The Liberal Democrats also propose investment on enforcement so fines can be applied against drivers who selfishly and illegally use bus lanes; whilst this will cost money in the short term, over time this will be revenue raising with no impact on the responsible drivers. This cash will then be used to fix our crumbling roads.
Councillor Sykes said: “We recognise that our savings represent only a relatively small amount compared to the many millions that this Council has been forced to save, but this modest amount would nonetheless be significant.”
“We are proposing to spend £400,000 this year to restore the cuts Labour propose to our youth services, so helping to address the anti-social behaviour that can result from young people having nothing to do, and to invest in tackling the fly-tipping that blights our communities and in the alley-gating and CCTV schemes that help keep people safe in their homes and streets.”
“Next year, we would spend £422,000 to fund an additional £5 million investment on much needed improvements to our roads and infrastructure, and to sustain our work in public safety. This is a practical set of common sense proposals that takes money wasted on bureaucracy and invests it in the services that matter to people.”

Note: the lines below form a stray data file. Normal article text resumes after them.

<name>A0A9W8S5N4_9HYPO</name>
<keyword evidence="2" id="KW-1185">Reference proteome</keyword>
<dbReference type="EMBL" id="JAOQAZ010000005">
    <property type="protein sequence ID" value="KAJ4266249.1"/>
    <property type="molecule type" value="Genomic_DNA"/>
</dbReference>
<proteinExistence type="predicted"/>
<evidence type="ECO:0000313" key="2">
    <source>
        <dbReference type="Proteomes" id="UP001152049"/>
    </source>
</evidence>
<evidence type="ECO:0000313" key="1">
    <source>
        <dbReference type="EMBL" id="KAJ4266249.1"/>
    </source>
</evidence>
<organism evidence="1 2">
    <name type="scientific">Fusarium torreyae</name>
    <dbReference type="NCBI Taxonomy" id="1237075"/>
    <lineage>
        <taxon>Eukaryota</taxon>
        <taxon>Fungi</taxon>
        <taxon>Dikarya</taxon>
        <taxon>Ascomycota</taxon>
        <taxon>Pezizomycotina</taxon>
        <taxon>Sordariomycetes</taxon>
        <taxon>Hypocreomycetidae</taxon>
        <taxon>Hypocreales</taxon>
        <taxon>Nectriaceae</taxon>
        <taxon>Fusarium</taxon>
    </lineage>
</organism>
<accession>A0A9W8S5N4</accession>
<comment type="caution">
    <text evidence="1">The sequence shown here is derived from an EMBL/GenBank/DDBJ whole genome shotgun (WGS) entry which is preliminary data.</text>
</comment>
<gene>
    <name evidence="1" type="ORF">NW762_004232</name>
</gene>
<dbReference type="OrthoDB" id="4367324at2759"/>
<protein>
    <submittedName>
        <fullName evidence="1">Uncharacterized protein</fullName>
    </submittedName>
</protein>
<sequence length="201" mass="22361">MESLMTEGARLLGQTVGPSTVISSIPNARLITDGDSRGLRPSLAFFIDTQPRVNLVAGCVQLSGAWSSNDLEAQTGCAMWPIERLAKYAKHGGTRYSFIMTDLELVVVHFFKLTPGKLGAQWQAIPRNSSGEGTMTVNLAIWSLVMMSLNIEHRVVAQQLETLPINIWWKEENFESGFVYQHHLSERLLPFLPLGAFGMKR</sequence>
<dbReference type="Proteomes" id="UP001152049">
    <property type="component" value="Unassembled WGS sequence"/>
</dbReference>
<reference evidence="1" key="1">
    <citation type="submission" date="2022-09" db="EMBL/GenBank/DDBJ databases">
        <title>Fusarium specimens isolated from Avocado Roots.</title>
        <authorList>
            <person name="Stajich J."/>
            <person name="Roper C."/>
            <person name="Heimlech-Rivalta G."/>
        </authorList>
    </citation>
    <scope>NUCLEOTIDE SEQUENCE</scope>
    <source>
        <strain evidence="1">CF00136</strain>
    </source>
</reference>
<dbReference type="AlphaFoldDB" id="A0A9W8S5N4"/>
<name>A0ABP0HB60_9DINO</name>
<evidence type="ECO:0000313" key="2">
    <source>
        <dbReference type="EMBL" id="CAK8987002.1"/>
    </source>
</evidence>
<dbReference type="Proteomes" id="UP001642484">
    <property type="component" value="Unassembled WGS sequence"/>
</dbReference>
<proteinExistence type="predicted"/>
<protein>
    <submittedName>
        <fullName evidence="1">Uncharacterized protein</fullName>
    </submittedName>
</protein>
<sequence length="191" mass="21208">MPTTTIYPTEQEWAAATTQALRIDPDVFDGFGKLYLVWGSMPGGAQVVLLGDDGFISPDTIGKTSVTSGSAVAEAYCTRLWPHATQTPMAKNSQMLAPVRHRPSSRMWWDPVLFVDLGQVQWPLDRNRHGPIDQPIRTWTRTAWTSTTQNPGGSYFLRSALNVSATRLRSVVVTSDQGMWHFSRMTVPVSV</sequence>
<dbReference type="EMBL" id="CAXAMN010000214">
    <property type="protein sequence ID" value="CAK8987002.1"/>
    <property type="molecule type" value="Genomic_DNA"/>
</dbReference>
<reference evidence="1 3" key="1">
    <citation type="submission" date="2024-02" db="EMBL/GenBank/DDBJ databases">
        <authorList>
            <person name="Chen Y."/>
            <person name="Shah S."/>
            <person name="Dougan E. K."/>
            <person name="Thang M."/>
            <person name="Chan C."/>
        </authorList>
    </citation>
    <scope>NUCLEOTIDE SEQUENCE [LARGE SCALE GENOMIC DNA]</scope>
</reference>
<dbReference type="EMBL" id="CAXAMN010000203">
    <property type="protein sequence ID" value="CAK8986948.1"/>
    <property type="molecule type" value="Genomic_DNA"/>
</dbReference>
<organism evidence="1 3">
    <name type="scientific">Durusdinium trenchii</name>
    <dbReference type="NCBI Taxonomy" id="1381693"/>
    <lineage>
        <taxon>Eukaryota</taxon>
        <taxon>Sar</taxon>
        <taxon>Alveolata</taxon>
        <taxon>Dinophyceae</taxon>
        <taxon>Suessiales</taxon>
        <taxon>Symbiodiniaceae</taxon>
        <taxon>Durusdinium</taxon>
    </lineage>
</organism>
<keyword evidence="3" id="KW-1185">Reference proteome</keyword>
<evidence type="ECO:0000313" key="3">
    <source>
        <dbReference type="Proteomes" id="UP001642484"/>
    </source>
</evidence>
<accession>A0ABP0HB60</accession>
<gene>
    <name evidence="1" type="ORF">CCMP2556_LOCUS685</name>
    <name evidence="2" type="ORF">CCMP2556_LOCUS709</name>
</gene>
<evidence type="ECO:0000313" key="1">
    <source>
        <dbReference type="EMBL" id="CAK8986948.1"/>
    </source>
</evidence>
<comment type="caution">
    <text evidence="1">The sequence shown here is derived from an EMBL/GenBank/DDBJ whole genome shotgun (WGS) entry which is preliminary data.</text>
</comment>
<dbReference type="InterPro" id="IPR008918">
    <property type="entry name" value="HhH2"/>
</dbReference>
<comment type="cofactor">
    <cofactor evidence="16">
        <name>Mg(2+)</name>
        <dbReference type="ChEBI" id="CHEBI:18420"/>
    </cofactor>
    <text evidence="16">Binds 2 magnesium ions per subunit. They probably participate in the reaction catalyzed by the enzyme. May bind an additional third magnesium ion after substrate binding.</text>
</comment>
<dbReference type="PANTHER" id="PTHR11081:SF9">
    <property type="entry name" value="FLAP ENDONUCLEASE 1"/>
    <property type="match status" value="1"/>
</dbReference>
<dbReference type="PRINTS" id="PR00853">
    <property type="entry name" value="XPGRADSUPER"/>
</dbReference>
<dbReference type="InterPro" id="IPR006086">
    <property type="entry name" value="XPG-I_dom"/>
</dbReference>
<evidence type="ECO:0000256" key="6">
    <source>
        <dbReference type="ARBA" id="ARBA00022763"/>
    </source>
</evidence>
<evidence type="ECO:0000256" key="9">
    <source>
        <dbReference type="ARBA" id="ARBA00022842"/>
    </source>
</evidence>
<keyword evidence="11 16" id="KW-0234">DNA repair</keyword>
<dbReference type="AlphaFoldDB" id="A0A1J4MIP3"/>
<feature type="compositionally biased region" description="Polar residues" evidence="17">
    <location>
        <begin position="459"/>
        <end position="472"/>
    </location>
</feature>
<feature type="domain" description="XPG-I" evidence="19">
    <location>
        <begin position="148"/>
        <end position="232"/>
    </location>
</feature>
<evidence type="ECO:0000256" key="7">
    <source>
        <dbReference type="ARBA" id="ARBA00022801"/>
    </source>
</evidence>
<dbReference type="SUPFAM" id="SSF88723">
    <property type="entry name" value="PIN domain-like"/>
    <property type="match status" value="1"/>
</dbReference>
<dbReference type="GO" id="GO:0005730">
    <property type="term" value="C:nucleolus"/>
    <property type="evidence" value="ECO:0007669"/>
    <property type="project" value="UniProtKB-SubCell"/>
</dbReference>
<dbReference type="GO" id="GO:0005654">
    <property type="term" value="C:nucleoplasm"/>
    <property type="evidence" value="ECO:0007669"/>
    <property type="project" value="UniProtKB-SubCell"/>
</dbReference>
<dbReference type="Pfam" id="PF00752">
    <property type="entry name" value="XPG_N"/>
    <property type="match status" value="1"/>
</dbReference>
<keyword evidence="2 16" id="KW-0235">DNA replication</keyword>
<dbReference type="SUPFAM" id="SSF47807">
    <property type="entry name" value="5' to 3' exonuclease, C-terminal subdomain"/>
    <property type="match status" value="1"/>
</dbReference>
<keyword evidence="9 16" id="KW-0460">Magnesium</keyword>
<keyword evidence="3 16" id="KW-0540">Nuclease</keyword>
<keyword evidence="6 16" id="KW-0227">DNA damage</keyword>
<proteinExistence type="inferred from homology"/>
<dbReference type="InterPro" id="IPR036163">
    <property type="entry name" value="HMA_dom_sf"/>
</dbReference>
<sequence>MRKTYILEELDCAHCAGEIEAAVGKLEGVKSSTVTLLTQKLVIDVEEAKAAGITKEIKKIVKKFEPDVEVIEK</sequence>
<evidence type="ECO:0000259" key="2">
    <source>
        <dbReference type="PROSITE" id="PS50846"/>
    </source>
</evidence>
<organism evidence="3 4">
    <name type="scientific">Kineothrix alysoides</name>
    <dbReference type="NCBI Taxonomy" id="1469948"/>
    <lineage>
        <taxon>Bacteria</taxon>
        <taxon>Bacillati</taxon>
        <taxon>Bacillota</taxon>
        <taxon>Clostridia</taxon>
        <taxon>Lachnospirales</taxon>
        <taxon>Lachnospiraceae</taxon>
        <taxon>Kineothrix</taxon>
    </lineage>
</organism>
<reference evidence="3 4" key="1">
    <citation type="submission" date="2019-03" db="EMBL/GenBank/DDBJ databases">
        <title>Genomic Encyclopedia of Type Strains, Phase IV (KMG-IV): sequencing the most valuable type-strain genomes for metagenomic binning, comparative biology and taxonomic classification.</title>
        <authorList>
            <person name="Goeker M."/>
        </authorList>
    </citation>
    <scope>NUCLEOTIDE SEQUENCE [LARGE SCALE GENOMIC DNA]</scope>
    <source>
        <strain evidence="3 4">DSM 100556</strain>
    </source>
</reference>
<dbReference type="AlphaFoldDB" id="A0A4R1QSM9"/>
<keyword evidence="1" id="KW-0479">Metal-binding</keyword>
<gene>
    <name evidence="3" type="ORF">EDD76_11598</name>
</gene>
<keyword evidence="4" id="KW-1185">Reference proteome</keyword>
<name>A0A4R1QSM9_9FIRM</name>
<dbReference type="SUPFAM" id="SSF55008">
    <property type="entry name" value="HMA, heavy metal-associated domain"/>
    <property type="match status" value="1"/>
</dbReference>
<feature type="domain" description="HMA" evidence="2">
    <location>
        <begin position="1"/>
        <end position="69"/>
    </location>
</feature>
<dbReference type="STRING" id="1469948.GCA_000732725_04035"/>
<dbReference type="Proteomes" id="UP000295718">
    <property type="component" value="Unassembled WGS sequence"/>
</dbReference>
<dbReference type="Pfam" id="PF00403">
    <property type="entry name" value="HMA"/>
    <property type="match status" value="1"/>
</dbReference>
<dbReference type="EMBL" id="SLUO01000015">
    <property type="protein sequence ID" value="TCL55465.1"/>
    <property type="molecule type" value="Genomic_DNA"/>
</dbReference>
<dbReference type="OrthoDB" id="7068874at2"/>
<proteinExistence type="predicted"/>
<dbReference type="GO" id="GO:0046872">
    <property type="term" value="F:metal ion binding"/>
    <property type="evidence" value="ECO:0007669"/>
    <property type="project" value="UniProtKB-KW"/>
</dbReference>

“The Labour Administration has recently announced a £6.2 million investment in road improvements, including £5 million this year. Whilst this is a welcome announcement, it is disingenuous of them to claim that this was their idea as in each of our last two annual Budget Amendments we have proposed a £5 million investment; these were investments that Labour failed to support. If it is suddenly right to do this now, why was it not right to do it then? How much better would our road already be if we have invested in them as we suggest two years ago?”
“The Liberal Democrats however want to go one better as, through the savings we have identified, we can fund an additional £5 million in highway and infrastructure improvements in 2019/20, sustaining the level of investment for one more year making more of our roads smoother and safer.”